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Tracking Down the Quotes John Wise Invented for Michael Behe

In my prior post, I noted that John Wise’s online response to Discovery Institute used invented quotes from Michael Behe’s Dover testimony. In one case, this was understandable since Wise was simply copying a misquote from Judge Jones (who copied it from the ACLU). But there’s another invented misquote from Behe’s Dover testimony whose origin is more puzzling. Wise stated:

During the Kitzmiller v. Dover Board of Education trial, Prof. Michael Behe – a leading proponent of Intelligent Design, stated under oath that “under the broad definition of science that ID proponents prefer, astrology also qualifies as science”.

I tried finding the words attributed to Behe in the Dover trial transcript, but could not. The quote Wise attributed to Behe does not exist. Read Behe’s testimony where this issue is discussed–the quote isn’t there.

In fact as of today, there are only two hits on Google that contain that quote — and they are both from documents produced by Dr. Wise. (Update: Since this post went live there are now a couple more hits on Google for this quote, but they are all referring back to commentary on Wise’s original piece.) Wherever Dr. Wise got this quote, it wasn’t from any testimony given by Behe at Dover.

In an attempt to verify whether the quote existed, I contacted Dr. Wise to ask him for the source. His reply to me did not provide any source for the quote. He also did not admit any error. However, soon after I sent my inquiry, the quote marks around the erroneous quote mysteriously disappeared from Wise’s online response. (You can still see a screenshot of the original version of Wise’s page with the misquote here.)

Moreover, the quote Wise invented for Behe remains: Wise continues to attribute the non-existent quote to Behe in a different online lecture, still available here.

And of course Wise’s scrubbing of the quote marks into a paraphrase still distorts Behe’s actual meaning. Here’s what Behe actually said, which is far less contentious (and much less interesting, frankly) than Wise’s misrepresentation:

Q. Under that same definition astrology is a scientific theory under your definition, correct?

A. Under my definition, a scientific theory is a proposed explanation which focuses or points to physical, observable data and logical inferences. There are many things throughout the history of science which we now think to be incorrect which nonetheless would fit that — which would fit that definition. Yes, astrology is in fact one and so is the ether theory of the propagation of light, and many other — many other theories as well.

(Michael Behe, October 18 Testimony, PM Session, pp. 38-39.)

So what really happened at Dover with regards to “astrology”? Of course Behe and all ID scientists reject astrology, something we see above that Behe made clear at trial.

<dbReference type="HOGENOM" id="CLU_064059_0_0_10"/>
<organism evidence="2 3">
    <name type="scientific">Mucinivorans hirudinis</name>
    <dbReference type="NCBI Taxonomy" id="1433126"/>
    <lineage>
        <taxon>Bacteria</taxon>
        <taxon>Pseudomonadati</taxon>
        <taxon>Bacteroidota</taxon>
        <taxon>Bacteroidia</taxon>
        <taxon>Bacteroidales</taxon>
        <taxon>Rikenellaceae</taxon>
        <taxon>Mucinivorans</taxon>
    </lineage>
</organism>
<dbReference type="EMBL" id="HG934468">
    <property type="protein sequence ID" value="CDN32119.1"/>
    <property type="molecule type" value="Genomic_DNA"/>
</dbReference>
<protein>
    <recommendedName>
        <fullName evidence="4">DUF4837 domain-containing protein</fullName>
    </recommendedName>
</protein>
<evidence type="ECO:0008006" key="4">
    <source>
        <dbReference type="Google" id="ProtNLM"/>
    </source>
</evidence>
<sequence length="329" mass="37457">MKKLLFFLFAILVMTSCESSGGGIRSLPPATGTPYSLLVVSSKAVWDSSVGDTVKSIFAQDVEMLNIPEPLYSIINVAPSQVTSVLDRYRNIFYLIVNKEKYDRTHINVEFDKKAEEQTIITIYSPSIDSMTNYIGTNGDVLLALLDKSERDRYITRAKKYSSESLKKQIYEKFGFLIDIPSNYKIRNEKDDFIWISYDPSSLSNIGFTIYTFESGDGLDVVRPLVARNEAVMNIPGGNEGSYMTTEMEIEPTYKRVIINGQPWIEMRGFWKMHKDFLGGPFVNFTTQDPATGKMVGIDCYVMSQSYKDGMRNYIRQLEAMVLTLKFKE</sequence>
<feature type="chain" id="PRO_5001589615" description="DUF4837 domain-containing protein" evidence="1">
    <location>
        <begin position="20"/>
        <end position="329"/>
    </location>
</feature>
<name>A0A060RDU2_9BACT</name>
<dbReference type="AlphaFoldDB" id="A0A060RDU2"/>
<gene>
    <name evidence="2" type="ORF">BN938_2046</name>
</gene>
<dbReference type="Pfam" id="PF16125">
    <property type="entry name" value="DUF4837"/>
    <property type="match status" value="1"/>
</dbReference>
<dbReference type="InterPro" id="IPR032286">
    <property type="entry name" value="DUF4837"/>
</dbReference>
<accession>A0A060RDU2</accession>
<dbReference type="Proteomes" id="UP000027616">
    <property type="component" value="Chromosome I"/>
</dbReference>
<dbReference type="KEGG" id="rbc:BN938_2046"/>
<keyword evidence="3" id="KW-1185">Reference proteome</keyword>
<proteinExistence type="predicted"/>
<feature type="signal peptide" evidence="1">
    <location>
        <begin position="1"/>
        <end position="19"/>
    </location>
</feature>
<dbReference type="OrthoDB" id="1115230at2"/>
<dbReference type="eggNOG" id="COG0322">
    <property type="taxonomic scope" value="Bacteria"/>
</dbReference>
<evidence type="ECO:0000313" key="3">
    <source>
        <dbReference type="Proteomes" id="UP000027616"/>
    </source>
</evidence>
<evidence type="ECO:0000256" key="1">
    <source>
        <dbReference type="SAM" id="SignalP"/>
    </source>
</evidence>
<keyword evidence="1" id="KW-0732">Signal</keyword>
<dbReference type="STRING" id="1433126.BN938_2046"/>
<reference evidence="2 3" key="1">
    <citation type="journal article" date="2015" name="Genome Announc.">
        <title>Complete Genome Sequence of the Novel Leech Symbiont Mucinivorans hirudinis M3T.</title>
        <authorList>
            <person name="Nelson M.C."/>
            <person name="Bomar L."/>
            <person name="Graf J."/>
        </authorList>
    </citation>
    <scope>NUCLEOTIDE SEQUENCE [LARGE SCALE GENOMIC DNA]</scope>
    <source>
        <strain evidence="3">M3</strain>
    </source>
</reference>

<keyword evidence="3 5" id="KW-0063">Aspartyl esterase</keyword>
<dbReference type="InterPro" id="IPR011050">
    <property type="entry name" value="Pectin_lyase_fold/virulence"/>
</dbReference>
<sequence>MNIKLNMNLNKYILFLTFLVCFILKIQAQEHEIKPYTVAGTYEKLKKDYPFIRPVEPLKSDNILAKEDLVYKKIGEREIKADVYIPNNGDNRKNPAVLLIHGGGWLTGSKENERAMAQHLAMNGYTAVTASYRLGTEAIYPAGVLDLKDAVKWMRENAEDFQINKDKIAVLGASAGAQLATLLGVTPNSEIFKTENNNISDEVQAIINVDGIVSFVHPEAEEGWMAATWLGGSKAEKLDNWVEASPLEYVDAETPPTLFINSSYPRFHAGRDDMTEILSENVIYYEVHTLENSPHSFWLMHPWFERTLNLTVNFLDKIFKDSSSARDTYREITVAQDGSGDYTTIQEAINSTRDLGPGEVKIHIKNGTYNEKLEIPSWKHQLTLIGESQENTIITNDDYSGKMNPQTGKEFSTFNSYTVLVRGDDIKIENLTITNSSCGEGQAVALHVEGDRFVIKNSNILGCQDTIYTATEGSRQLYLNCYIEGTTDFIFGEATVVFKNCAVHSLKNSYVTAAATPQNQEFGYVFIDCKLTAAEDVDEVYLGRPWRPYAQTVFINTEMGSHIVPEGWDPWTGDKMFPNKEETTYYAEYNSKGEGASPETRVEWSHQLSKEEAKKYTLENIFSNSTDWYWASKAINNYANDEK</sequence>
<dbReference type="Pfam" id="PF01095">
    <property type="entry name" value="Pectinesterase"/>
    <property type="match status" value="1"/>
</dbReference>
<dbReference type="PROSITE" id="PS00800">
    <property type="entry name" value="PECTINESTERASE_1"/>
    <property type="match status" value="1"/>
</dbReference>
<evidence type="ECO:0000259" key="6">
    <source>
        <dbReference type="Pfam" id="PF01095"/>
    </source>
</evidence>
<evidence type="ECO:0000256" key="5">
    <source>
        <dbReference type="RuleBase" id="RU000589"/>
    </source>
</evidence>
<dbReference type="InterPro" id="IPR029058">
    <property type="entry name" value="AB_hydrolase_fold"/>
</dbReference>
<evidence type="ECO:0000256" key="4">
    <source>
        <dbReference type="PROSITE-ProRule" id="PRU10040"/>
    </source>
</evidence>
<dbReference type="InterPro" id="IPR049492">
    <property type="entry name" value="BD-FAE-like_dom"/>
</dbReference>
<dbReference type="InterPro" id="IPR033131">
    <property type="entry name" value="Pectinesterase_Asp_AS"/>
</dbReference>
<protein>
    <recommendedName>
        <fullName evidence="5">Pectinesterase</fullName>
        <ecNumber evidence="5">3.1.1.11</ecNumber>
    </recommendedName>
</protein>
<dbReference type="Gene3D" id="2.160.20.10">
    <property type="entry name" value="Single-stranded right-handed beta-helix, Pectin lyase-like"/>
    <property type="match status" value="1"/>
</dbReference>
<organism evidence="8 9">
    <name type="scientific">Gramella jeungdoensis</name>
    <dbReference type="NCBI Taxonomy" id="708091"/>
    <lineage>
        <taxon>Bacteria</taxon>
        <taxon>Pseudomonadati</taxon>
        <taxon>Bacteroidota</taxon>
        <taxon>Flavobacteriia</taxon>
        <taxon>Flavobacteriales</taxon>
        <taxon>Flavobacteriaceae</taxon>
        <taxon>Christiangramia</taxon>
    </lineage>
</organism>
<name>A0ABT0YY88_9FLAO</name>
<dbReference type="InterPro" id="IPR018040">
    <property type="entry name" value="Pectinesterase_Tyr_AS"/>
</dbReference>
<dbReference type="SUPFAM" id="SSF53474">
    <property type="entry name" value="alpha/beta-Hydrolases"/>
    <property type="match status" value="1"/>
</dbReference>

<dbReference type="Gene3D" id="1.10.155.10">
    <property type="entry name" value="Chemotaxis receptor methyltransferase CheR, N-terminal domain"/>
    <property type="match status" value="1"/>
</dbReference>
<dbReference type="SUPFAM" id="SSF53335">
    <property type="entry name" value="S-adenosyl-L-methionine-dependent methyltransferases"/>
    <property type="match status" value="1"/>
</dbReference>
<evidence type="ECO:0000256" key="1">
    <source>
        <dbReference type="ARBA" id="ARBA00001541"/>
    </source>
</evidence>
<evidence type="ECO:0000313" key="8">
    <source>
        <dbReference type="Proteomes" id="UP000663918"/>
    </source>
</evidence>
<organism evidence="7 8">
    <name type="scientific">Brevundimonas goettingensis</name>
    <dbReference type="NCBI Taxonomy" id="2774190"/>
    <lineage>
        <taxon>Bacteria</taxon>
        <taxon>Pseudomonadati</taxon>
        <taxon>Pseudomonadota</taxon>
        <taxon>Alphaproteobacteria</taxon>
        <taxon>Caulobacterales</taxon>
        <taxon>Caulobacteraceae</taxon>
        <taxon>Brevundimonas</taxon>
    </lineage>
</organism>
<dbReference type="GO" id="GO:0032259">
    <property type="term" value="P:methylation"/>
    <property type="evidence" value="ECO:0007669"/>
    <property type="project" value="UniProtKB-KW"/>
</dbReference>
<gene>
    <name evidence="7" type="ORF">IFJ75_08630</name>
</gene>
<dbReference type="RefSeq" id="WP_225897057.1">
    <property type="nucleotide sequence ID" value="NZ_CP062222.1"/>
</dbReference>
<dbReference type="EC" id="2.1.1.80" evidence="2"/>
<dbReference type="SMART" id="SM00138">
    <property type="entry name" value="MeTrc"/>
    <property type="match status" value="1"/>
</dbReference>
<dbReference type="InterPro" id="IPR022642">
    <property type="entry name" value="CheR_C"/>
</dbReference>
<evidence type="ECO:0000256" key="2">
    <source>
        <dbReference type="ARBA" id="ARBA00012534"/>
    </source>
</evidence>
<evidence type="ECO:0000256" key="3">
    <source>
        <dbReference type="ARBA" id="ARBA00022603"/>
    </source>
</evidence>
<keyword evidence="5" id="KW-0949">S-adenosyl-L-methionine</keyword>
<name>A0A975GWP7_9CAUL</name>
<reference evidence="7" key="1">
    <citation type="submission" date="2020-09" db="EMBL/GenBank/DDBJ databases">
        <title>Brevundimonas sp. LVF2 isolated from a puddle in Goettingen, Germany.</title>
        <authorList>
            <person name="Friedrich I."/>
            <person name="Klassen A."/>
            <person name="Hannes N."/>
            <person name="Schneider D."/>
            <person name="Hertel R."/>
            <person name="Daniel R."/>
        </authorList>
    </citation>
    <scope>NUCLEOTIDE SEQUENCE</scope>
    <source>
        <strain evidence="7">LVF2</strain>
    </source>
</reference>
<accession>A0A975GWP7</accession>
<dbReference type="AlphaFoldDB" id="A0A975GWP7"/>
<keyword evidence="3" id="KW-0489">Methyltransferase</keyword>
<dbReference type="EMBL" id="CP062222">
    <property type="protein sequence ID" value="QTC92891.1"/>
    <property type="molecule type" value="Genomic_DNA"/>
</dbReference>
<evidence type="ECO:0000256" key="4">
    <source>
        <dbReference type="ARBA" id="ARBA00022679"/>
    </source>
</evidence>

Wise claims that astrology falls under Behe’s definition of a science. What Wise fails to acknowledge is that 500 years ago, the ancient scientific consensus would have claimed (erroneously) that astrology even meets the U.S. National Academy of Science’s definition of a scientific theory, as “a well-substantiated explanation of some aspect of the natural world that can incorporate facts, laws, and tested hypotheses.” Put the anti-ID NAS on the stand and they would have to admit that 500 years ago, the consensus would have claimed astrology fit their definition of science. Does that mean the NAS supports astrology? Of course not.

The problem with astrology is not that it could have fit the NAS’s definition of a scientific theory, or Michael Behe’s definition of a scientific theory 500 years ago–for something that is “science” can still be wrong.

Behe makes this point clear–the history of science is littered with disproven theories.

The problem with astrology is that it is not supported by the evidence. That is why, unlike ID, no serious scientists are advocating astrology as a good theory which could be presented to students in science classrooms. For more information, see: 500 Years Ago, Geocentrism & Astrology Would have Fit NAS definition of “Theory”!

It’s also important to note that there’s nothing really scandalous about Behe’s definition of science. Contrary to popular Dover myths, Behe’s definition of science did not require the supernatural. In fact, Behe made it clear at trial that ID does not require the supernatural:

Q. Do you have an opinion as to whether intelligent
design requires the action of a supernatural creator?
A. Yes, I do.
Q. And what is that opinion?
A. No, it doesn’t.

(Michael Behe, October 17 Testimony, AM Session, p. 86.)

What is more, ID meets much narrower definitions of science than Behe’s definition offered at trial. For example, ID uses the scientific method. For details, see:


Casey Luskin

Associate Director, Center for Science and Culture
Casey Luskin is a geologist and an attorney with graduate degrees in science and law, giving him expertise in both the scientific and legal dimensions of the debate over evolution. He earned his PhD in Geology from the University of Johannesburg, and BS and MS degrees in Earth Sciences from the University of California, San Diego, where he studied evolution extensively at both the graduate and undergraduate levels. His law degree is from the University of San Diego, where he focused his studies on First Amendment law, education law, and environmental law.



John WiseMichael BeheSMUSouthern Methodist University